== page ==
The first time when Frodo and his company are trapped in the Barrow-downs, and nearly slain by a Barrow-Wight, however Frodo manages to call upon Tom Bombadil, who is able to expel the Wight from the barrow; the second time Frodo that Frodo literally transits into a sphere of rebirth is when he is stabbed by the Witch King of Angmar and is closer to death as ever before; the last time that Frodo is swallowed into the symbolical "womb" is when he is stung by the spider-creature Shelob. It is noticeable that all of this instances combine a part of Campbell's description. He nearly dies (by the sword of Angmar), appears to have died (by the poison of Shelob) and finds himself in some sort of a womb (an actual grave in Frodo's case). Campbell also emphasizes the transformational character of the Belly Of The Whale, we may also notice this on Frodo. Gandalf describes this faint change the following "He is not half through yet, and to what he will come in the end not even Elrond can foretell. Not to evil, I think. He may become like a glass filled with a clear light for eyes to see that can " (Tolkien, 2007: 291) and his behaviour towards the end of The Return Of The King shows also that the events that occurred to him during this stage have changed Frodo completely. 4.2 Initiation ?Aided by the advice, amulets, and secret agents of the supernatural helper?[6] the hero now moves into a dream landscape where he must survive the "Road of Trials" in order to achieve his goal. The hero further has to discover and face his opposites and must put aside his pride, virtue and life in order to submit the absolutely intolerable. ?Dragons have now to be slain and surprising barriers passed ? again, again, and again. Meanwhile there will be a multitude of preliminary victories, unobtainable ecstasies, and momentary glimpses of the wonderful land? (Campbell, 1966: 109). ...read more.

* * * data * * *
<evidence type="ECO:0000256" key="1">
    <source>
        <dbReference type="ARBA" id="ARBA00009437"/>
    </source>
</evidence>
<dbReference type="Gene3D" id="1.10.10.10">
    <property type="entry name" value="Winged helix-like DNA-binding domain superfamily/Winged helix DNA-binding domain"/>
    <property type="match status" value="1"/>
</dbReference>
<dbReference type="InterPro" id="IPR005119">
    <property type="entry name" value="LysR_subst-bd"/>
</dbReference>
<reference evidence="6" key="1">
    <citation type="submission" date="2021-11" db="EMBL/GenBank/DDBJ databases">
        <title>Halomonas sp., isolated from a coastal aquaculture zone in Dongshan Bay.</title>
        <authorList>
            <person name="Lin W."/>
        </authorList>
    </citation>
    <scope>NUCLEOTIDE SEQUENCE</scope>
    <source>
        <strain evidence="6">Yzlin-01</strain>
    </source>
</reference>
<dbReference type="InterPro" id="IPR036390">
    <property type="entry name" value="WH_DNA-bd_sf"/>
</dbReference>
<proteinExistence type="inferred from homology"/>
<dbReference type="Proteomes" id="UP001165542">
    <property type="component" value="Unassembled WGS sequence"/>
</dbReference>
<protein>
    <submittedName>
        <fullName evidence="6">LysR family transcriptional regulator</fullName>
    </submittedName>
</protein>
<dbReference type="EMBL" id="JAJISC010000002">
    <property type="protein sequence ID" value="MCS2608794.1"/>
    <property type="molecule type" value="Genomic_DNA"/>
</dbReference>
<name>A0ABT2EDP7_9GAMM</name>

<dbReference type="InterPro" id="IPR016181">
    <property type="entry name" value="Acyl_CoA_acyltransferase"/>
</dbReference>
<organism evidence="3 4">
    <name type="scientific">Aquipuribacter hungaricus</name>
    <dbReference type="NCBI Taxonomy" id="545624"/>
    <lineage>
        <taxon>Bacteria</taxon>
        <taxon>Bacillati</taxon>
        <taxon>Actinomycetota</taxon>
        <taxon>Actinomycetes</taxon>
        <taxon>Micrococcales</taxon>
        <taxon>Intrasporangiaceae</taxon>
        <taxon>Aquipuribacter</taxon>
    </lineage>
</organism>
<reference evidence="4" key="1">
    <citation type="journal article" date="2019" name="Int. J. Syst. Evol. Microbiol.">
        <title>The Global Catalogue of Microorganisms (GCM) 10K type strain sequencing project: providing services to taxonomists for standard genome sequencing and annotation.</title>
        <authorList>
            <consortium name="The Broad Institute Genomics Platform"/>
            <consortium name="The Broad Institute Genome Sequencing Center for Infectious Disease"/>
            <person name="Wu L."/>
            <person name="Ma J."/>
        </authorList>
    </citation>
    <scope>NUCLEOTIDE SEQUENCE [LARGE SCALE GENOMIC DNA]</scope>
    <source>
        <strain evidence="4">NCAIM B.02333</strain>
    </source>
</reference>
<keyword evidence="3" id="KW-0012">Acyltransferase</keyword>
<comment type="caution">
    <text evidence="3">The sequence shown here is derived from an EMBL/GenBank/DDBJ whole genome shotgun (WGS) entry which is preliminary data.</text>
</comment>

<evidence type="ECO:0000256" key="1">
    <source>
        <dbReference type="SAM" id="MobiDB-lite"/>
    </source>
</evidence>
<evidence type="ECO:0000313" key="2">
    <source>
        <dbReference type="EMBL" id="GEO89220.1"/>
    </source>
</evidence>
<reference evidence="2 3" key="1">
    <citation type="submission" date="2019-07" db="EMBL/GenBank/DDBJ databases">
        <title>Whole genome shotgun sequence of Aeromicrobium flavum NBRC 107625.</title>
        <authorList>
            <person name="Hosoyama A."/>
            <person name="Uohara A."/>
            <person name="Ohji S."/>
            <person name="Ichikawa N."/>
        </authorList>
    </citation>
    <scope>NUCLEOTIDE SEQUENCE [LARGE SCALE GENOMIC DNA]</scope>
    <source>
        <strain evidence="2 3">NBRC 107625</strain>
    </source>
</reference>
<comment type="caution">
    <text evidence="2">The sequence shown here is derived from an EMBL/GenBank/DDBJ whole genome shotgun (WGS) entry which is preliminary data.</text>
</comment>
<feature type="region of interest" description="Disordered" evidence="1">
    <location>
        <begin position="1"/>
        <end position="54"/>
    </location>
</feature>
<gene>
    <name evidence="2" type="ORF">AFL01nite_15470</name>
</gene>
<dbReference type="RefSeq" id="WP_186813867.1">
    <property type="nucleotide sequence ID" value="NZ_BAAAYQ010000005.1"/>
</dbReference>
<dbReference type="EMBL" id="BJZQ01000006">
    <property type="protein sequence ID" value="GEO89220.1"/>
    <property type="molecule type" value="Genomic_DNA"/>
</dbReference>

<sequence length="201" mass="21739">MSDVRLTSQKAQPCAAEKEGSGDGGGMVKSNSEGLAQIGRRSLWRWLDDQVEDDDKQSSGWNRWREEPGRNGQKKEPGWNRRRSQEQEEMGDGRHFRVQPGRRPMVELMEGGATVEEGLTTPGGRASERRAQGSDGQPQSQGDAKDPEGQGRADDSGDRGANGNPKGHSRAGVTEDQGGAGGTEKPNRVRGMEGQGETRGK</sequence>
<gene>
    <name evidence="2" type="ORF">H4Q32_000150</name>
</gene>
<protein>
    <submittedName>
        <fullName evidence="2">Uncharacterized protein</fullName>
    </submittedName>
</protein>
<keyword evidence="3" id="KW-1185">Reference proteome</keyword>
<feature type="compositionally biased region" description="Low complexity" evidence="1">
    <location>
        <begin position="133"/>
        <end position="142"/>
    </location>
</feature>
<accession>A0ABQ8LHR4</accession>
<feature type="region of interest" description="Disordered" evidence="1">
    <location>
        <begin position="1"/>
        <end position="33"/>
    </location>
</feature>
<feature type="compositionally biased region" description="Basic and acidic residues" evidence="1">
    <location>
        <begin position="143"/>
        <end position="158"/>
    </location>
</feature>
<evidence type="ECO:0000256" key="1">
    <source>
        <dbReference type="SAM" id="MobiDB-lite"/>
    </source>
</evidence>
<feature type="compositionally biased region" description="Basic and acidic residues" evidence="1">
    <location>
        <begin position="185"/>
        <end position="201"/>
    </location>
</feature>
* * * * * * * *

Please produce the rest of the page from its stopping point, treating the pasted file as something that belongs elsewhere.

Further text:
" (Tolkien, 2007: 1293) 4 CONCLUSION The analysis on Frodo seems to validate Campbell?s theory. The results of this study show that in Frodo?s 'Hero?s Journey' all the essential phases of Campbell's Monomyth theory with the most important elements can be found. In "The Lord of the Rings", Frodo follows the stages very much in the same order that Campbell has organised the stages in "The Hero with a Thousand Faces". This is significant, because Campbell?s theory did not exist by the time "The Lord of the Rings" had been published, and thus cannot have served as a blueprint for Tolkien's novel. However, it has to be mentioned that in some cases, Campbell's description has to be interpreted in a rather symbolic than a literal way. Although Frodo?s quest is different from most quests, as he is to destroy something instead of acquiring something, it does not have an effect on his journey as a hero. These findings are important, because they show that not only in mythology, but also in modern literature, the classic elements of a hero's quest do not change. What changes is the presentation of the hero. Frodo is a very atypical hero: Although, the final boon can be acquired (or rather destroyed), Frodo fails his quest, because it was not because of him, but rather by coincidence that Middle-Earth could have been saved. Tolkien describes very detailed how Frodo is psychologically effected by this failure. In Tolkien's book, we see, that even heroes may fail if the power they are set against is too strong, and that in the end it is destiny that we all depend on. As mentioned in the paper, Frodo is not the only hero, that "The Lord of the Rings" is concerned with. Male characters like Aragorn, Samwise, Gandalf or female characters like Eowyn also undergo their own quests and may also be considered as "heroes". It could be of interest to analyse their quests as well, in order to determine whether for them Campbell's theory fits as well, or if this is only true for the main character Frodo. ________________ 5. ...read more.